Health Reform Passes, But I Still Don't Feel So Good

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CommonDreams.org

Health Reform Passes, But I Still Don't Feel So Good

Hurray! I mean, Boo! Or is it, What? Perhaps we should just go with Whatever. No matter how you slice it, something has happened that is either historically fabulous, monumentally stupid, perplexingly intricate, or ordinarily mundane. I suspect, in the end, it will wind up being all of this and more. Welcome to the brave new world of health insurance reform, with a little something for everyone and a lot for some.

Don't get me wrong: health care is a really good thing, something that should be a universal human right and never treated like a for-profit commodity. The only options approaching this horizon were long ago deemed "fringe" in the popular debate, leaving progressives to huddle around a lukewarm "public option" that never had a prayer of making the final cut when it came time to pass the bill. Staunch legislative holdouts miraculously caved at the last minute to support a problematic law, and the only folks representing the "no" side of the argument in the end were the regressive wingnuts rattling congressional cages with thinly-veiled homophobia and racially-tinged expletives. You know things are bad when that cadre even starts to make a little bit of sense on the issues -- although of course, their alternative health plan probably includes requirements that people first show their birth certificates and pass an English test before being handed a set of bootstraps and a grade school anatomy book that omits any images of private parts and excludes anti-American doctors like Seuss, Zhivago, Ruth, and Spock.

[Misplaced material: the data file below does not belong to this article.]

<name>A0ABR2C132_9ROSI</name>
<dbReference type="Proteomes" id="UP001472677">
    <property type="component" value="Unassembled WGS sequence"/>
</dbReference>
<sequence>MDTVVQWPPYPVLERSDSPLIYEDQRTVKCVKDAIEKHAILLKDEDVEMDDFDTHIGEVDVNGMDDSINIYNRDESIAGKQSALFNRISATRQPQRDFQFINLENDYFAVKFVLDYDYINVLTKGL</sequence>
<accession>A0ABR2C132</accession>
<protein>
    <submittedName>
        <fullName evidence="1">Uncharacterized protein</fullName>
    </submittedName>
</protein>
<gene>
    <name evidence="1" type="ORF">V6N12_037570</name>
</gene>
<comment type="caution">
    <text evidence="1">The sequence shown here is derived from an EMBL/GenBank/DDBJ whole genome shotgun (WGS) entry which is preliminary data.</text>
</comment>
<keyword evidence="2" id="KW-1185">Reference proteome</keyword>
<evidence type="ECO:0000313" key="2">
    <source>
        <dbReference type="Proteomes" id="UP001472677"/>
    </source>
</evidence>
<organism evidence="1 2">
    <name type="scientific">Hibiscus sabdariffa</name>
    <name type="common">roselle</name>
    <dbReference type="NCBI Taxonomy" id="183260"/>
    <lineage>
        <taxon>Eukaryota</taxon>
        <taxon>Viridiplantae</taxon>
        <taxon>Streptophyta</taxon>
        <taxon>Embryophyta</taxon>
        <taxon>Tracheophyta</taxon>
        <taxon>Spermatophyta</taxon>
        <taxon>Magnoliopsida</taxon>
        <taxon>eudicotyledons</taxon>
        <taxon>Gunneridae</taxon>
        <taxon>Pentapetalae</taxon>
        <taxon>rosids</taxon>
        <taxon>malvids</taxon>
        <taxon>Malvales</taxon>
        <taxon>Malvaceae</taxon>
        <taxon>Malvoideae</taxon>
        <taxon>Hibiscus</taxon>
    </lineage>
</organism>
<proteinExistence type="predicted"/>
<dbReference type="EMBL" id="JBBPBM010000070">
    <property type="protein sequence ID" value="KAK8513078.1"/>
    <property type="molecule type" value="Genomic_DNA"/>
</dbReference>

The best part of the new bill is where we all get to buy health insurance from Monopolies Unlimited, and if we can't afford it there will be subsidies given to us that we can then give right to the same insurance companies who have of course served our interests so well up to this point. If we don't purchase this coverage, then the IRS can levy fines on us, which in many cases will be cheaper than the required tithe; this will leave some folks in the awkward position of having to pay to remain uninsured, which would be ironic if it wasn't so excruciatingly real. However, even those who do pay for coverage -- top dollar, too, since viable price controls are a non-sequitur by now -- will be receiving only insurance and not necessarily actual care, since many steps on the ladder to treatment must be traversed in between insurance provision and medical fruition. The apex of the perverse options will be embodied by those who refuse to pay the insurance companies for an inherently defective product and also refuse to pay the fine for their transgression, leading to a class of people perhaps to be deemed the "Uninsurables" who will be made to wear the letter "U" on their chests and will be legally prohibited from ever getting sick.

But wait! This new bill is only a first step in the direction of better and more universal health care, say the apologists. It's the best we could get in this political climate, and represents the sort of compromise that marks both maturity and good sense. It emboldens the Democrats to be more progressive, and provides our fledgling young President with a much-needed momentum boost. It will save money, cover millions more people, rein in some of the worst insurance practices, and bring America into closer alignment with the rest of the nations of the civilized world. To oppose this bill at this critical time would indicate that one is either hopelessly partisan (Republicans), plain old wacko (Teabaggers), naively socialistic (Single Payer), deeply unrealistic (Public Option), or electorally useless (The Actual Left). At the end of the day, we have to get on board with this, since it's the only game in town, right?